Focus less on New Year’s resolutions, more on being happy

A new year's calendar transitioning from 2023 to 2024

Jose Gonzalez-Campelo/The Cougar

The new year is here! As we ring in 2024, odds are good that you’re feeling some pressure to adopt some kind of resolution, like going to the gym more or reading a certain number of books. While the idea of self-improvement is admirable, is it possible that adopting New Year’s resolutions can actually do more harm than good?

Of course, there’s nothing inherently harmful about wanting to get better as a person. We could all stand to get better in certain areas. But the best resolutions are ones adopted from a genuine desire to improve, not from the annual peer pressure that sets in every January.

After all, there’s a reason many gyms have adopted the habit of offering deals exclusively for new customers who sign up close to the new year. Many of these gyms are well aware that the customers signing up in January aren’t likely to stick around, so they can get more money out of them if they sign them up for a “cheaper” yearly membership.

This kind of wheeling and dealing is a bit sketchy, but one could easily say that it’s just good business sense on the gym owners’ parts. However, it points to a fundamental issue with a lot of New Year’s resolutions: They almost never work.

Forget about gyms. If you really want to see how common failed resolutions are, try searching “Goodreads” on X and looking at any posts from the past few months. More than likely, you’ll find dozens of users bemoaning their unmet goals to read a certain number of books that year.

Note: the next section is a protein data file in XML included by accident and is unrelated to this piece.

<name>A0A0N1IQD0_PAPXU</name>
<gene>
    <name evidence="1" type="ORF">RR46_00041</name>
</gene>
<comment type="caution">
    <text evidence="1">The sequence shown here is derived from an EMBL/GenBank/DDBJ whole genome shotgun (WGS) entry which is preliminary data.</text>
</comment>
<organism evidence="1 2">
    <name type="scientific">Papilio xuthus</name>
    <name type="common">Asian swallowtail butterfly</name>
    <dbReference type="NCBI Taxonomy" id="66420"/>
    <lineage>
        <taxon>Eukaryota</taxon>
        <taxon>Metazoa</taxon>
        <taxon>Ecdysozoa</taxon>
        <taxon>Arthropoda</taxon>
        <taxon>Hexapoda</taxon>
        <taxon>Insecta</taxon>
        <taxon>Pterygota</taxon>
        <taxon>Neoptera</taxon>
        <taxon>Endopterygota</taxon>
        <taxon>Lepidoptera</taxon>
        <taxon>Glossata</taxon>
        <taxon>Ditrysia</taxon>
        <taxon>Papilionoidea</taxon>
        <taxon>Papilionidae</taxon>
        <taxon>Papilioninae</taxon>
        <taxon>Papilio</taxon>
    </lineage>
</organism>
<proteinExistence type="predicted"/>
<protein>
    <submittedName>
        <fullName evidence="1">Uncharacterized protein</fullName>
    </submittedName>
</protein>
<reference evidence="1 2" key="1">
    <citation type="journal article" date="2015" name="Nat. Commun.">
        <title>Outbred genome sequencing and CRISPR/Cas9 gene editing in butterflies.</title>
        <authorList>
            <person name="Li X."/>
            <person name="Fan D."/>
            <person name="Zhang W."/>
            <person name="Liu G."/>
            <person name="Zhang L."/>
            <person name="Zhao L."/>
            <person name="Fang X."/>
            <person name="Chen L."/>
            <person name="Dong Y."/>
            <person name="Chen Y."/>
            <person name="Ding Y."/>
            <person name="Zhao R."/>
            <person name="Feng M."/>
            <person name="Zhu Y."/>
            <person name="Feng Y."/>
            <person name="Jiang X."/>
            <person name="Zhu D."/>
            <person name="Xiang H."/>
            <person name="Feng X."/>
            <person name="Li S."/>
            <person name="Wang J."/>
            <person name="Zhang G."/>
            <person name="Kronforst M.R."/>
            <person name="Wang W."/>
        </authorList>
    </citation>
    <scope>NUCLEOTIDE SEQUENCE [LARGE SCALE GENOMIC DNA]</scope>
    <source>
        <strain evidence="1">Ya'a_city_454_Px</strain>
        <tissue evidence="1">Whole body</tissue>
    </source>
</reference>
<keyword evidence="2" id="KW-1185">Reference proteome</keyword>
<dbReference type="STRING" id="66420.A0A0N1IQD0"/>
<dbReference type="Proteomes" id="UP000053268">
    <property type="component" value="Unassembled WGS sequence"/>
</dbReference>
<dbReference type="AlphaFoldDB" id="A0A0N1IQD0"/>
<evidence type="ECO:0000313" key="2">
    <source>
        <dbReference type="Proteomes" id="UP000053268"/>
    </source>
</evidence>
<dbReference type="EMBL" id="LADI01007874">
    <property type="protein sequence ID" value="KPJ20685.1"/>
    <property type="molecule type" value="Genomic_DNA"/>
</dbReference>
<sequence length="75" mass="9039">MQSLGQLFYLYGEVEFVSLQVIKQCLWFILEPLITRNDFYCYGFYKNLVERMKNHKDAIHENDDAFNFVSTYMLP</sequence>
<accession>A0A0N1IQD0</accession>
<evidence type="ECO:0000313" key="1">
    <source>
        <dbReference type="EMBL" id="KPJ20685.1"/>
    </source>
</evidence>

Some of these people missed their book reading goals by several dozen books, and yet a lot of them also joked about how they plan to do the same thing next year.

So why do we insist on doing this dance over and over again? How many people genuinely improve their lives significantly off one half-hearted vow they took while slightly tipsy off too much champagne and cheese?

For some people, the stress of trying to fulfill the resolutions is little more than a meaningless ritual, but the pressure is much more real for others. Between potential family stress and financial struggles, the holidays can already be a lot to deal with, and a national push to make some kind of vow of self-improvement hardly helps.

These stresses can be especially stressful for people dealing with body dysmorphia, eating disorders or mental health struggles in general. Sudden pressure to go to the gym is hardly likely to be helpful to any of the above examples and runs the risk of actively worsening certain mental health conditions.

It might be easy to say “Well, some people need that extra push,” but again, setting good habits rarely works like that. If you really want to make a change, you need to have the conviction and time to really set yourself up for success. And most importantly, you need grace if you end up stumbling a bit on the way there.

So this year, maybe consider taking it easy on yourself. A lot happened in 2023, and it’s okay to take a bit of a rest instead of pushing yourself further. Gen Z has been marked by a notable embrace of “self-care” ideas, and if the declining January gym membership promotions are any indication, that trend is being taken seriously.

If you have to make a resolution, consider trying something broader like “take more time to enjoy nature” or “spend more time with friends”. It might sound cheesy, but life is too short to start the year already stressed. Make 2024 the year you take a deep breath and choose to enjoy life regardless of what you accomplish.

Malachi Key is a Journalism senior who can be reached at [email protected].

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